Ultimately, the Court concluded that the owner’s repeated short-term rental of his home did not violate the CC&Rs.

Many governing documents prohibit rentals of less than 30 days. If that’s the case, the association may prohibit AirBnB type arrangements which are less than 30 days. In addition, if the association’s governing documents provide for a rental cap (only a certain number of lots or units may be rented at a given time), then any type of rental exceeding the rental cap are prohibited. 

If your governing documents do not address short-term rentals, first look to see if city or county ordinances provide guidance. For example, the city of Bend, Oregon, has a local ordinance restricting short-term rentals and requiring permits for such a use. Click here to review the ordinance. 

Absent a city or county ordinance addressing short-term rentals, the association will likely need to consider an amendment to the governing documents. An amendment restricting short-term rentals requires the vote of the membership. If there are already units or lots used as short-term rentals, consider exempting those owners from the restriction so long as they own the property. As always, amendments to the governing documents should be drafted with the help of legal counsel.

FHA Certified Condominiums

Many condominiums throughout the United States are Federal Housing Administration (“FHA”) certified.  This allows prospective buyers to receive FHA-insurance loans and mortgages. If a condominium is FHA certified, that means that the condominium meets all of the FHA legal, financial, operational, and property requirements.

FHA certified condominiums allow for a larger demographic of potential buyers.  This, in turn, makes the condominium more valuable and marketable.There are certain requirements which must be met.  The requirements include:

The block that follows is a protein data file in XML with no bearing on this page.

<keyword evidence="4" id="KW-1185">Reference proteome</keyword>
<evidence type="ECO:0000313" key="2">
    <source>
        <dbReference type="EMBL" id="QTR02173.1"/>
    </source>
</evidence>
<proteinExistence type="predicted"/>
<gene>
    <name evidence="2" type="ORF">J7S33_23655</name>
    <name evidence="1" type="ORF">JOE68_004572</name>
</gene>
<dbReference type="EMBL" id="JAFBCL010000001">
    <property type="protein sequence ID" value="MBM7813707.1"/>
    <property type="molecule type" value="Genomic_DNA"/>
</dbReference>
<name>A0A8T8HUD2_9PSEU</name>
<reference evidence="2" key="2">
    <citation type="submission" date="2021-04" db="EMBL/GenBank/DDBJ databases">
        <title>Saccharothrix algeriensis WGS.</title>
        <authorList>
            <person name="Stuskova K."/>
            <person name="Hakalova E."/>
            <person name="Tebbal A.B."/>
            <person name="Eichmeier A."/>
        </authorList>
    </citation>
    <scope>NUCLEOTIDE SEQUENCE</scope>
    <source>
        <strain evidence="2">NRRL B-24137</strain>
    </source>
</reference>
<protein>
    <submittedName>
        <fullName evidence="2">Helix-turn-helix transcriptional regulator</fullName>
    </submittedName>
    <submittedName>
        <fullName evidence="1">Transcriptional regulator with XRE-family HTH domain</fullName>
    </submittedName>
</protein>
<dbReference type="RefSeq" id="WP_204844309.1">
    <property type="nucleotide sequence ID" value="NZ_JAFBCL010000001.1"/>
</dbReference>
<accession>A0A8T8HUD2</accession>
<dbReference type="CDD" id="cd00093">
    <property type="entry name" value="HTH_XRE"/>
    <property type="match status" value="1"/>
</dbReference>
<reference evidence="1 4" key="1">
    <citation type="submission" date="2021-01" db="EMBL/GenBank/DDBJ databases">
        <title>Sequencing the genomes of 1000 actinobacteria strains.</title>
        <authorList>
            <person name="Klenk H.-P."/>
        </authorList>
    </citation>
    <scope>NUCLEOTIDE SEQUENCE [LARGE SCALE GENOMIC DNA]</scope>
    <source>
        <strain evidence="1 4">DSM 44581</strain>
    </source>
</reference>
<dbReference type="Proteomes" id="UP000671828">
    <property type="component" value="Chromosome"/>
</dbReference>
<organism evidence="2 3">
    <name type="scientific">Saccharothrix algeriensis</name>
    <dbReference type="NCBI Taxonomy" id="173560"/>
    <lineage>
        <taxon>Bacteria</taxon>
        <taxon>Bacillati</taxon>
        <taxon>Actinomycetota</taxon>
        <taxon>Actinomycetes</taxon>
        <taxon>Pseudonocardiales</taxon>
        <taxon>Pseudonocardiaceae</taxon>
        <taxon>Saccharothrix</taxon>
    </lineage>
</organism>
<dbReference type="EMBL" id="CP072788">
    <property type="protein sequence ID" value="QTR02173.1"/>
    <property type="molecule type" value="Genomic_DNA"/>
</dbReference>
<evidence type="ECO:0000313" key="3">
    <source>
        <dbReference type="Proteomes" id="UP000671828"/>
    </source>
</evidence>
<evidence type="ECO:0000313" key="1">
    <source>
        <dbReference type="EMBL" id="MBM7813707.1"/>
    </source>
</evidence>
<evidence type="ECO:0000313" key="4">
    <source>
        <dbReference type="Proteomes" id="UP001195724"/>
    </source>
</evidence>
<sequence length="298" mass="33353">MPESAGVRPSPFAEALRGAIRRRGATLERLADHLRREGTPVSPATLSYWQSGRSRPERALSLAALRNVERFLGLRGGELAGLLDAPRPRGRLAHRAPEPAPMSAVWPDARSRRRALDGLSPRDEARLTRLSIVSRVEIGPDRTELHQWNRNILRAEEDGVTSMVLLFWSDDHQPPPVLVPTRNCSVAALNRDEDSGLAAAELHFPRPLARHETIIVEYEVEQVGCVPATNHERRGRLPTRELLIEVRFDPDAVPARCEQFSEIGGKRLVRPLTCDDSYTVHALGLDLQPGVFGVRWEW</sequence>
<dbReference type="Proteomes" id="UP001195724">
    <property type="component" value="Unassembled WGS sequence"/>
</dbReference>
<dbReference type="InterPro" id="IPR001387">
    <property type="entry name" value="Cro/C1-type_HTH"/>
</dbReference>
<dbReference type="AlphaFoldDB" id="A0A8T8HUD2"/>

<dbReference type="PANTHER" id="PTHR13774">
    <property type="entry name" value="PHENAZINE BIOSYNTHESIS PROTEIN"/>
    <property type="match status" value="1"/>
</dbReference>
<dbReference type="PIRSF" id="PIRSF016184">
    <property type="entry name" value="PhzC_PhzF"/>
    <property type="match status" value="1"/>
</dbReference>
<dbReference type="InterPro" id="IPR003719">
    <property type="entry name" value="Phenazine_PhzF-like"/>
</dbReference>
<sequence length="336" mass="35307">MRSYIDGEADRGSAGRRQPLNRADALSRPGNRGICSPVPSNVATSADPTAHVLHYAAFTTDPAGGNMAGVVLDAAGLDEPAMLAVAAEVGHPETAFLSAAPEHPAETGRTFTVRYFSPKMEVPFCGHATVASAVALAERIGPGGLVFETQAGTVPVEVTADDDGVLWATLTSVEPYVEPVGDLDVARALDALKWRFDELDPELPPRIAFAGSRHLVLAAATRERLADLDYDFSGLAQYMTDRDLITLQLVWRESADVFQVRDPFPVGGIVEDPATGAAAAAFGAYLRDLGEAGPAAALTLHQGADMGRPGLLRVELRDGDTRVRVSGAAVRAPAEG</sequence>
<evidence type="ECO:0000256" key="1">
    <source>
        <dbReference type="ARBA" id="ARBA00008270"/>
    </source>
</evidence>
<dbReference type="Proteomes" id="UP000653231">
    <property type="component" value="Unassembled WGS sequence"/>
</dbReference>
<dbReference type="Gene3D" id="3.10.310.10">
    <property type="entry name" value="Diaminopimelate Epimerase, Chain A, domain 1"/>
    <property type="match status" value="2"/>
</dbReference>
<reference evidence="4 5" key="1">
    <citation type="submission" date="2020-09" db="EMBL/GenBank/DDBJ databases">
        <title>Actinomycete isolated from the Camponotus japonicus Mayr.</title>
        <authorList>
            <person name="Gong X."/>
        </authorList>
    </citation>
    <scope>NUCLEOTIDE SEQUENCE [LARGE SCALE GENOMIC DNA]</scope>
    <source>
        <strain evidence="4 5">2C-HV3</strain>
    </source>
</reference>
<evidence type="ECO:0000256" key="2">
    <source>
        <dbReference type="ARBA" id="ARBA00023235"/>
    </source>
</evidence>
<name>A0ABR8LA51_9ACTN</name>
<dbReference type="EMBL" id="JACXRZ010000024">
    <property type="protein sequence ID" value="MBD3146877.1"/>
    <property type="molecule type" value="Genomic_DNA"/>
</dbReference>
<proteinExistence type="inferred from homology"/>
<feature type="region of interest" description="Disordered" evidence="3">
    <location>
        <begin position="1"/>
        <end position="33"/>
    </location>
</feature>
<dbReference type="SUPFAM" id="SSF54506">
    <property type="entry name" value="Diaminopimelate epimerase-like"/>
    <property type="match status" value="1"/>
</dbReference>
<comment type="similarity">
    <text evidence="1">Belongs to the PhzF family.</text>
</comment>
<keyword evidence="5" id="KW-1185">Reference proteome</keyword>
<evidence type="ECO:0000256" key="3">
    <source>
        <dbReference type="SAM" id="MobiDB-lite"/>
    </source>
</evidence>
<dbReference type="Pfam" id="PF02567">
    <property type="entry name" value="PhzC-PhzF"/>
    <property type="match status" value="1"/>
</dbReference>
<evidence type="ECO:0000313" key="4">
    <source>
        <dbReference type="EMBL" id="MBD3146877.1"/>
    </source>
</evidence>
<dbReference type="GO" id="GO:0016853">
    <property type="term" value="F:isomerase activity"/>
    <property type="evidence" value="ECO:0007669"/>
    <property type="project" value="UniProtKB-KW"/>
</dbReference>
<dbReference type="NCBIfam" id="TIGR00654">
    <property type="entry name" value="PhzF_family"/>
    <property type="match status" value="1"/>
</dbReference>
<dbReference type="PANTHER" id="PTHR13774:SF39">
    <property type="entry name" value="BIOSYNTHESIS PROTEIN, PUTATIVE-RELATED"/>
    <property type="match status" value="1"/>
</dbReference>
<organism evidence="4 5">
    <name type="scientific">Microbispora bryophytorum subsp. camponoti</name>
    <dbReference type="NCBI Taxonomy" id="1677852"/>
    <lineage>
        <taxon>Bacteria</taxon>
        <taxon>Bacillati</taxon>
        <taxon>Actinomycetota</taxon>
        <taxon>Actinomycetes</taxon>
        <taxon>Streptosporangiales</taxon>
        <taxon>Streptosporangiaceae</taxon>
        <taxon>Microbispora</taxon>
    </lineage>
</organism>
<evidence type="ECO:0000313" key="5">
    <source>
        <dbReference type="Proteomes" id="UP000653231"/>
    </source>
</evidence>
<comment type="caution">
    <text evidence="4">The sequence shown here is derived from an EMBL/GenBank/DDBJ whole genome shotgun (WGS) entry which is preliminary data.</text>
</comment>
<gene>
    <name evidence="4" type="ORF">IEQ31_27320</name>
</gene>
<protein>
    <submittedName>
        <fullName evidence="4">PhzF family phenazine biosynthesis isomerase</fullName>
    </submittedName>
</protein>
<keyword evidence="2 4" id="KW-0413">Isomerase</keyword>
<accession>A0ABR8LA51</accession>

1. Property Use and Type

Under federal law, FHA mortgages may be used only to purchase a primary residence.  You may not secure an FHA loan for the purchase of a timeshare, condo-hotel, or resort property.  There are other types of properties which FHA loans may not be used: condominiums where more than 25% is designated for commercial use or condominiums located in coastal barrier zones.

2. Financial Stability

To become FHA certified, the association must prepare and fully fund an annual budget.  At least 10% of the budget must be allocated to reserves. The reserve fund is used to maintain, repair and replace common elements of the condominium, such as the siding and roofs.  Lastly, no more than 15% of the condominium units may be more than 60 days delinquent on the payment of regular assessments.

3. Operational Stability

The condominium association must show that at least 50% of the units are owner-occupied. This means that if your association has a high number of rentals, FHA approval may not be an option.  In addition, FHA certification requires that all of the condominium buildings and common element are in good repair.

4. Insurance Requirements

Every association should have certain insurance policies.  Click here for more on insurance. FHA approval requires that the association maintain the following policies:

A. Property/Hazard Insurance

B. Liability Insurance